In effect, the scoring system enables a stage-gate review, helping executives to decide where people and money need to be allocated to improve the prospects of certain deals, which deals to back away from because they have little chance of success, or what action is needed to improve the odds at different stages of the process. For example, deal forensics revealed to a large outsourcer, at the outset of its bid, that it had very little chance of winning a financial-services deal, because of poor relationships. Rather than give up or continue in vain, it chose a third option: with nothing to lose, it told the buyer’s procurement group it would drop out of the bidding unless it could engage with the decision makers every week. Procurement, fearing a less competitive landscape, agreed, and the outsourcer went on to win the deal.
Deal forensics also flashed red on a megadeal that the sales team of a high-tech company had been working on for nearly two months. Relationship building had lost momentum, and the solution seemed weaker than that of competitors. Faced with this realization, the supplier’s CEO suggested that his CFO meet with the buyer’s CFO in a last-ditch effort to uncover the key to winning the deal. Within days, the two CFOs had come up with an alternative deal arrangement that kept the supplier in the running and ultimately secured the sale.
Many deal teams still respond to a request for tender by first scoping out the best technical solution. Only then do they determine the price. The result: deals lost before the conversation even begins, because the price is too high.
To win more good deals, the starting point has to be a minimum viable solution (MVS) that strips out any scope not included in the customer’s request for tender, as well as features that may be valuable for some customers but make little business sense for this one. The result is a solution that meets the customer’s needs and indicates, when priced, whether it also meets initial profitability criteria. The customer’s budget, pricing norms in a given region or industry, and information gathered on competitors will then help decide what margin is possible and, hence, the target price of a tender — as well as the advisability of continuing to pursue the deal. This does not mean that the scope cannot be expanded later through customer feedback, but it is better to add in scope than to try and strip it out, as the networking company found out to its cost.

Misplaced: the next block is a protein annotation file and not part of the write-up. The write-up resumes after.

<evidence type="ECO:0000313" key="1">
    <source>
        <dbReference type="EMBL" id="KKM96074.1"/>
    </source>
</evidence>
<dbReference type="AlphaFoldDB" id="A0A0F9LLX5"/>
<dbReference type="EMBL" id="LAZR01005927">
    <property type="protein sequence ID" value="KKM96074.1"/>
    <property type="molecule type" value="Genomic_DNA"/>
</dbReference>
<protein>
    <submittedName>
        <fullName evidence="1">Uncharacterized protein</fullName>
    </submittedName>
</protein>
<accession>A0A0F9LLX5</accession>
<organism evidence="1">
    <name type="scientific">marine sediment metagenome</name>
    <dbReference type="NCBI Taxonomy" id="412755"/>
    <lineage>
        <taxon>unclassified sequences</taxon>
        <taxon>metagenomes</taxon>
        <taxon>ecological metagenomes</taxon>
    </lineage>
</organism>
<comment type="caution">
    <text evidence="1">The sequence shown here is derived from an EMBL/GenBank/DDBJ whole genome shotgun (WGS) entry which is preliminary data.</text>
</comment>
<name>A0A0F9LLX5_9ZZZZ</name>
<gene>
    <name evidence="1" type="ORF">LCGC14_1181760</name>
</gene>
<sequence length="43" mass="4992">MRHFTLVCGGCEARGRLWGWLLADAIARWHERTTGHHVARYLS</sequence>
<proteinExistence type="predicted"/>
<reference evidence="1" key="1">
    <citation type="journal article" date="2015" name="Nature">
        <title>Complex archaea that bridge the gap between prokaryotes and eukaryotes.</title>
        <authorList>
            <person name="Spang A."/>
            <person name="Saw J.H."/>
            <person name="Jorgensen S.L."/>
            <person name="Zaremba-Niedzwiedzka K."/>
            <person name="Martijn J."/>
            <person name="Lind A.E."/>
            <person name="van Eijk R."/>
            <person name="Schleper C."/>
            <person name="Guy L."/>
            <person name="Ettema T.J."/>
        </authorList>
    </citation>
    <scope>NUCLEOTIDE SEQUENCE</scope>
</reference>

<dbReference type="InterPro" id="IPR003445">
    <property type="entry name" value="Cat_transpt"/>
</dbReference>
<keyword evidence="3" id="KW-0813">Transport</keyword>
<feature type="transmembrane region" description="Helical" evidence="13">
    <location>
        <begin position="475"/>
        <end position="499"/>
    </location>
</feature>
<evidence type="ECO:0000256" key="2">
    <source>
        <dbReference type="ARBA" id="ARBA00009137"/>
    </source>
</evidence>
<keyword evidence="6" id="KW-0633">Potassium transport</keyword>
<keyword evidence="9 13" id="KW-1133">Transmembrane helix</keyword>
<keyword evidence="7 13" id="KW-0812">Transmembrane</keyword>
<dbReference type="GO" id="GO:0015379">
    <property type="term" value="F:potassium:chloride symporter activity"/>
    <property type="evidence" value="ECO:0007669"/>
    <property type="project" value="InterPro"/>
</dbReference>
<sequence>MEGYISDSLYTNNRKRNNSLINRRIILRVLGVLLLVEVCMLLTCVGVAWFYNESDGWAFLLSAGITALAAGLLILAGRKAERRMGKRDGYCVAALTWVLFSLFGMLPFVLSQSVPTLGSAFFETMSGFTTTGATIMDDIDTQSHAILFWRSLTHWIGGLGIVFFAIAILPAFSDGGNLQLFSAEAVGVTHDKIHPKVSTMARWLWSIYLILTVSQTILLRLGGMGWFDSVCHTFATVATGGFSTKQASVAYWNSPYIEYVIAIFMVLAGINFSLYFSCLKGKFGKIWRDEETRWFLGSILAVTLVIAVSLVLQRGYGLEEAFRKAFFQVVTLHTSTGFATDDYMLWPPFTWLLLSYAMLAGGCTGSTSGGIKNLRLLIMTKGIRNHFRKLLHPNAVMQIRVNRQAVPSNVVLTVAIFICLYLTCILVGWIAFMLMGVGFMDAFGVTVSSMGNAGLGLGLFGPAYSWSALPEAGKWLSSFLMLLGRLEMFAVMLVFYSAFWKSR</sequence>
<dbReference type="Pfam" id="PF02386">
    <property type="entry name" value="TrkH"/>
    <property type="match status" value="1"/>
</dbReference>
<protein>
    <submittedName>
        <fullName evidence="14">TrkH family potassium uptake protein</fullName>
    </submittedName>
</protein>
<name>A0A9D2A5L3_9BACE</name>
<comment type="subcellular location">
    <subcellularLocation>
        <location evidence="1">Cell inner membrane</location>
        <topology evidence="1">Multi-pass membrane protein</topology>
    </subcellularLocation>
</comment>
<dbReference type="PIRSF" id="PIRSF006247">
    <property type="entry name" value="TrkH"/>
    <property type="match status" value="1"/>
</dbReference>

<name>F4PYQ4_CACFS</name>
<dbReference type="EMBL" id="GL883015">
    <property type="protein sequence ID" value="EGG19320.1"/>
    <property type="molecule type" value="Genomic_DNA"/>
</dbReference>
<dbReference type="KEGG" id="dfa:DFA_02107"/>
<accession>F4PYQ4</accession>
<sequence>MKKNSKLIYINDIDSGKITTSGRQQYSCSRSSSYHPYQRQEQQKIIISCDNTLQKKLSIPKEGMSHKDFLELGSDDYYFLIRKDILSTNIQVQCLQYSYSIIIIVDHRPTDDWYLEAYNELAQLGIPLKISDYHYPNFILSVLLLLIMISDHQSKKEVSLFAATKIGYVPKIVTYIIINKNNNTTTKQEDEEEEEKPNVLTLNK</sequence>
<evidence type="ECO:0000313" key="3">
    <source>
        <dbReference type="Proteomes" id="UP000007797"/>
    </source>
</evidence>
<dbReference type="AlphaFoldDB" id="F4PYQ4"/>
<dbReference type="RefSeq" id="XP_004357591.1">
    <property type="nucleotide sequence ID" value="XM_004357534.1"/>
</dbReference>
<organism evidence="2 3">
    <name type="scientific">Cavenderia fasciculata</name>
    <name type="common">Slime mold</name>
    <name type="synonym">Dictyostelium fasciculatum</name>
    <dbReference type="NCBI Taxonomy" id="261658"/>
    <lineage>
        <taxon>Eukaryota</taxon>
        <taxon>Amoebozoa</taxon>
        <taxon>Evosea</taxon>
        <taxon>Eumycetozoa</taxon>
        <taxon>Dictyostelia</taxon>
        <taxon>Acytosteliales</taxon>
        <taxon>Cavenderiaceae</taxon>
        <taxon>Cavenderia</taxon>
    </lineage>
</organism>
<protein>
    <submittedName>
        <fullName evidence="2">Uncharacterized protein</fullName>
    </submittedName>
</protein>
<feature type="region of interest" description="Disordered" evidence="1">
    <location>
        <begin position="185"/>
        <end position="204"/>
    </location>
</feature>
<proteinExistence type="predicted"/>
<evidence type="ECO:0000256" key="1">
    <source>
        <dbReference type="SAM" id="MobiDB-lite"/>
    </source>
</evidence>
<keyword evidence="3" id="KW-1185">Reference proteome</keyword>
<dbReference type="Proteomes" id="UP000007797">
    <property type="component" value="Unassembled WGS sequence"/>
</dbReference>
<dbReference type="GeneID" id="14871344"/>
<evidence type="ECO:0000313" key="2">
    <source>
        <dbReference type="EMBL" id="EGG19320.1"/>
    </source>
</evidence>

It’s important to scrutinize all of a deal’s key economics, which can extend beyond the seller’s corporate borders. One company discovered that though its business units were willing to collaborate and to abandon bells and whistles for an MVS, the margins some external partners required were going to make it very hard to assemble winning bids. The sales team therefore began taking a harder look at each partner’s contribution and decided whether it was a crucial component of an MVS. The answer was not always yes.
From dentistry to real estate, relationships drive sales, but many top executives rely too little on their relationships or assume too much about them. This issue persists because most sellers “manage” such a relationship in their heads and rarely assess its strength. A business-unit leader we know became aware of just how poor a relationship his key-account manager had with an executive at a major customer when the account manager couldn’t find the executive’s office for a key in-person meeting!
Companies that manage relationships well use deal-relationship maps to understand who matters, as well as what matters to each party: price, quality, service. The map can then be used to develop the right solution, to pressure-test and refine pricing terms and conditions, and to ensure that the right messages reach the right people throughout the deal cycle.
The map should identify not just the usual suspects — that is, the CFO, CIO, and COO — but also those who hold informal power for awarding specific sales contracts, such as the procurement lead or the customer’s external partners. One deal was won because the supplier’s pricing team developed contacts with the customer’s engineers, who were helping to model the deal. The engineers’ rich insights into what their company was looking for would otherwise have gone undetected.